Council of Inspectors General on Integrity and Efficiency vice chair Allison Lerner and David Berry, co-chair of the CIGIE 40th Commemoration Working Group discuss how the IG community has improved since the late 1970s, and why it’s important to reflect on how far they’ve come.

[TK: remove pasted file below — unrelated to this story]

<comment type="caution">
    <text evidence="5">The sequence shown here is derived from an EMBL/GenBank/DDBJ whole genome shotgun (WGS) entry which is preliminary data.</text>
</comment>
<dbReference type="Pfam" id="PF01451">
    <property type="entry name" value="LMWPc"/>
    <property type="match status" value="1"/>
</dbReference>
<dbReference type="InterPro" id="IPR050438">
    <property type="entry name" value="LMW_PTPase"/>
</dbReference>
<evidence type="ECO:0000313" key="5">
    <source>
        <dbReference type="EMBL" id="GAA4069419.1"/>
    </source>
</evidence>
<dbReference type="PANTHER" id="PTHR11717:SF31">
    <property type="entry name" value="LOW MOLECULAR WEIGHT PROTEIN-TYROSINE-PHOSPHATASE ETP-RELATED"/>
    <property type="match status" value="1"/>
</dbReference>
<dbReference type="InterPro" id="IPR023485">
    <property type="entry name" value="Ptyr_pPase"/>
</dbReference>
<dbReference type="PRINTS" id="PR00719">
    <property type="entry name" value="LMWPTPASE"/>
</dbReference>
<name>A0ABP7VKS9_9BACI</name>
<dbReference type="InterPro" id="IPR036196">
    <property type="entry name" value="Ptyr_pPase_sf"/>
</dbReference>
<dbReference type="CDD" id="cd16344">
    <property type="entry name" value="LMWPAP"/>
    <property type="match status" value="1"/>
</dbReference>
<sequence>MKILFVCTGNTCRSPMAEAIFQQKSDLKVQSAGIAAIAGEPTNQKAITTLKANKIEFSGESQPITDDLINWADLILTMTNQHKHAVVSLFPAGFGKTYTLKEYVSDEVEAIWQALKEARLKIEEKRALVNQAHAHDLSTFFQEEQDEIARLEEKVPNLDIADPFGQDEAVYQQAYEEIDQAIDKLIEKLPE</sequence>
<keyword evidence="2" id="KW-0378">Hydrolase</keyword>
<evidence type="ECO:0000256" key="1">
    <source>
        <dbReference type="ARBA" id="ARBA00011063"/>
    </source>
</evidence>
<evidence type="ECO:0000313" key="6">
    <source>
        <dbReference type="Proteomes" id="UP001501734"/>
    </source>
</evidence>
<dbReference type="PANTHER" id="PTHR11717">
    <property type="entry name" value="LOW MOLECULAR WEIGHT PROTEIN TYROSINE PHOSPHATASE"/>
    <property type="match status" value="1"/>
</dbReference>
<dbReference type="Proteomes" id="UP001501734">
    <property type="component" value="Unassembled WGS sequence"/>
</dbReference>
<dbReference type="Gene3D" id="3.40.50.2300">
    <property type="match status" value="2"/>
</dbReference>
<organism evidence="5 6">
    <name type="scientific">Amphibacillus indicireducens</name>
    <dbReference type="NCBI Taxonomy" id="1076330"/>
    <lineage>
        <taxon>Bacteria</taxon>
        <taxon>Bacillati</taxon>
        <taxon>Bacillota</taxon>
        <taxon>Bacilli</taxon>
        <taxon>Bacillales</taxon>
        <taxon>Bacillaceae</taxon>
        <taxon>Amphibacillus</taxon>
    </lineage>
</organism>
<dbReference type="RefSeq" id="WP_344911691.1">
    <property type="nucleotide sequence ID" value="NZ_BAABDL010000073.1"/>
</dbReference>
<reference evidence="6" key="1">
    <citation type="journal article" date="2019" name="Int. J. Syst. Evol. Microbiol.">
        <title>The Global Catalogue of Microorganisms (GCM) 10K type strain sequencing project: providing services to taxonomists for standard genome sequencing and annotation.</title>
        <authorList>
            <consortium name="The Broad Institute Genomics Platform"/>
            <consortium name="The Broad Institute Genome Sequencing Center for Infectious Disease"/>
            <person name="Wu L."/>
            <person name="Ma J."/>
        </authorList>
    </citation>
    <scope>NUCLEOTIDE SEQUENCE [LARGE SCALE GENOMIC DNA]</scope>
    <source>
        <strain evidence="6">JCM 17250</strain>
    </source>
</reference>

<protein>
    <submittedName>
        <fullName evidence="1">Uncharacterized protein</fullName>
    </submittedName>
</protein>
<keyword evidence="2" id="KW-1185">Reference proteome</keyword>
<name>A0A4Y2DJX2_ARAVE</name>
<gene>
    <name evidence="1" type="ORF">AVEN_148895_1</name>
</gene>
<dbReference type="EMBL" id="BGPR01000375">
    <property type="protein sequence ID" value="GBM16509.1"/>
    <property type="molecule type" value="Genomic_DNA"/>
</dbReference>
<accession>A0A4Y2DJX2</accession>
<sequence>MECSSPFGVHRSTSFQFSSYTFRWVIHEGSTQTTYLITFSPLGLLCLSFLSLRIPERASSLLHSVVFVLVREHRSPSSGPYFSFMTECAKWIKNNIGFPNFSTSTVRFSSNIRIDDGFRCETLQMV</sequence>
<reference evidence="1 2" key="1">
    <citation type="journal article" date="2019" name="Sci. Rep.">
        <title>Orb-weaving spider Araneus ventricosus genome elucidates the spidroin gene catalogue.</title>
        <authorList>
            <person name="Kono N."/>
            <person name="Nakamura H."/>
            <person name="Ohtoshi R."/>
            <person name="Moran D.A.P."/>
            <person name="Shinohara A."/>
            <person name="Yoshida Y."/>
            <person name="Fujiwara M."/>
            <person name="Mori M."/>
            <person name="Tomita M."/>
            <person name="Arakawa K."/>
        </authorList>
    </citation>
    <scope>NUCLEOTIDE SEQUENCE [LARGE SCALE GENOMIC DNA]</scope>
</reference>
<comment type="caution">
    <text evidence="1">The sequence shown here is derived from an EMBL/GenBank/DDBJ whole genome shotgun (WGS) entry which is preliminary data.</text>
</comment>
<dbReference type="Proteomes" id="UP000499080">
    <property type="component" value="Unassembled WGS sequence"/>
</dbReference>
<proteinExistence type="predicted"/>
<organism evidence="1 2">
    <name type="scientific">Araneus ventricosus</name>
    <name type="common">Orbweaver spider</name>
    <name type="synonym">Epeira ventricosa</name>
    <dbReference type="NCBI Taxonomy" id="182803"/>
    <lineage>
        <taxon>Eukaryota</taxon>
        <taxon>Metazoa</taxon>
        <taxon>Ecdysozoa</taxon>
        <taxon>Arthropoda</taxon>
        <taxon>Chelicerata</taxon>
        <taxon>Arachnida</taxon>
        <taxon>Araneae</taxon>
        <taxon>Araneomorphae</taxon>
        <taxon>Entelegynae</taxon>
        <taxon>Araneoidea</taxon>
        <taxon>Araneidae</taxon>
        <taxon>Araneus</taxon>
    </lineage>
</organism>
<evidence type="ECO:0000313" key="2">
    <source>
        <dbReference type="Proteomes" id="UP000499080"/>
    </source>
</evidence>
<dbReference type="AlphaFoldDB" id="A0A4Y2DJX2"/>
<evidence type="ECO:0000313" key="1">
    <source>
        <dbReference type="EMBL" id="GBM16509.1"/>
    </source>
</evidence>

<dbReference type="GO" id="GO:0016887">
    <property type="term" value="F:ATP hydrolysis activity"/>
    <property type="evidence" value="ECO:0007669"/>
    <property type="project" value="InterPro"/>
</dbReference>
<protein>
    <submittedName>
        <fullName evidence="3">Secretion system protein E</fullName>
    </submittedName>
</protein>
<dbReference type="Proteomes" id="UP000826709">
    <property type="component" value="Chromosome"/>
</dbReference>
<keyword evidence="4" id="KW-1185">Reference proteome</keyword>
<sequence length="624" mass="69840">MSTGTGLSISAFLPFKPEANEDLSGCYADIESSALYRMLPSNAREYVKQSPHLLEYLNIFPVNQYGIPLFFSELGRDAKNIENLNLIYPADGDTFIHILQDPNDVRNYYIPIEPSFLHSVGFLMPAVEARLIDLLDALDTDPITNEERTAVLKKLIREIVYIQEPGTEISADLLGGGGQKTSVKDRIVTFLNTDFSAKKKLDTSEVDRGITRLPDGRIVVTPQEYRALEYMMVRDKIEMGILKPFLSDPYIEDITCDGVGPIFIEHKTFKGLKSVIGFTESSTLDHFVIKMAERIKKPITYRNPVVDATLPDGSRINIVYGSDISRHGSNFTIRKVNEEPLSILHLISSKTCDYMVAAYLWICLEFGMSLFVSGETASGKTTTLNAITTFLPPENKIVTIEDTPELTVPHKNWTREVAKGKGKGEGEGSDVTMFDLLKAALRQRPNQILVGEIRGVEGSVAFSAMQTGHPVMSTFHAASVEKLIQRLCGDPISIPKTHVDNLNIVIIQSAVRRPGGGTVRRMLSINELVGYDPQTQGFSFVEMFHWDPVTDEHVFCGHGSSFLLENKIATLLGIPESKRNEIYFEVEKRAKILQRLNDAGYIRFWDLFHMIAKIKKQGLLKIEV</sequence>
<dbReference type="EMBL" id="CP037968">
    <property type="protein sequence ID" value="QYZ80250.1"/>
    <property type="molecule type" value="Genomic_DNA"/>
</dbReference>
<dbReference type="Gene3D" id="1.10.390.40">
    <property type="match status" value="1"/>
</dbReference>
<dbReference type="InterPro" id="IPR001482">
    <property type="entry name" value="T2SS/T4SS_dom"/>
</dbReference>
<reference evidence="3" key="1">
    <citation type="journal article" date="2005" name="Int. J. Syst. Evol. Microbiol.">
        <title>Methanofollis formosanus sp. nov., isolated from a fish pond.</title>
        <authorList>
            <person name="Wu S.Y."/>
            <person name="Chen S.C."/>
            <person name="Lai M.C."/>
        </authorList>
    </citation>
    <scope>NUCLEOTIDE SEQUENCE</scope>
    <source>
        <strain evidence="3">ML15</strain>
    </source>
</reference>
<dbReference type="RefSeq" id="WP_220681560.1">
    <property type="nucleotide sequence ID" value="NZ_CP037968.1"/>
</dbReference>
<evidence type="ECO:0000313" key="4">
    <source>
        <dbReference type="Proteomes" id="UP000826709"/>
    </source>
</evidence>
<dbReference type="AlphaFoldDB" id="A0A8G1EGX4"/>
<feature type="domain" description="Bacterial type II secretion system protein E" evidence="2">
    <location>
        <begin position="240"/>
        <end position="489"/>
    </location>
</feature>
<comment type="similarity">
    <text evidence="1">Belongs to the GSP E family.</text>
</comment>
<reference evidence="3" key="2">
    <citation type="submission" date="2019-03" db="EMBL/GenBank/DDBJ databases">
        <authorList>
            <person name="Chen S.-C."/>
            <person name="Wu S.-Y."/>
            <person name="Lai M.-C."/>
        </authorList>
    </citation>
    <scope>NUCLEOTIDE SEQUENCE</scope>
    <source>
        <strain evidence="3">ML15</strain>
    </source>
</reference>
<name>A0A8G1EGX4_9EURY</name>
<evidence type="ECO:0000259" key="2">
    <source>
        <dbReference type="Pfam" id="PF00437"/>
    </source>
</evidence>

October 12, 2018 marks 40 years since the signing of the Inspector General Act. The act created several inspector general offices, and tasked them with investigating internal affairs at agencies across the executive branch. Allison Lerner, inspector general at the National Science Foundation and vice chair of the Council of Inspectors General on Integrity and Efficiency, says that IGs have become a multiagency community. “We started in 1978 as an experiment… now there’s 73 of us, and there’s legislation pending before Congress to add a 74th. We have grown substantially over time. We have also, through the course of those 40 years, become a real community,” Lerner said. “Whether you’re the Department of Defense IG, or a one-person IG at the Appalachian Regional Commission, you deal with many of the same issues and challenges.” David Berry, inspector general at the National Labor Relations Board and co-chair of the 40th Commemoration Working Group at CIGIE, says that it’s important to look back, because it could improve how the IG community operates in the future. “One of the best ways to improve is to reflect upon what it is you’ve done and what you could have done better, and then apply those lessons to the environment that is constantly changing,” Berry said. “Our society is changing, our government is changing, and our oversight role is evolving. If we don’t pay attention to where we have been, we may not provide effective oversight in the future.”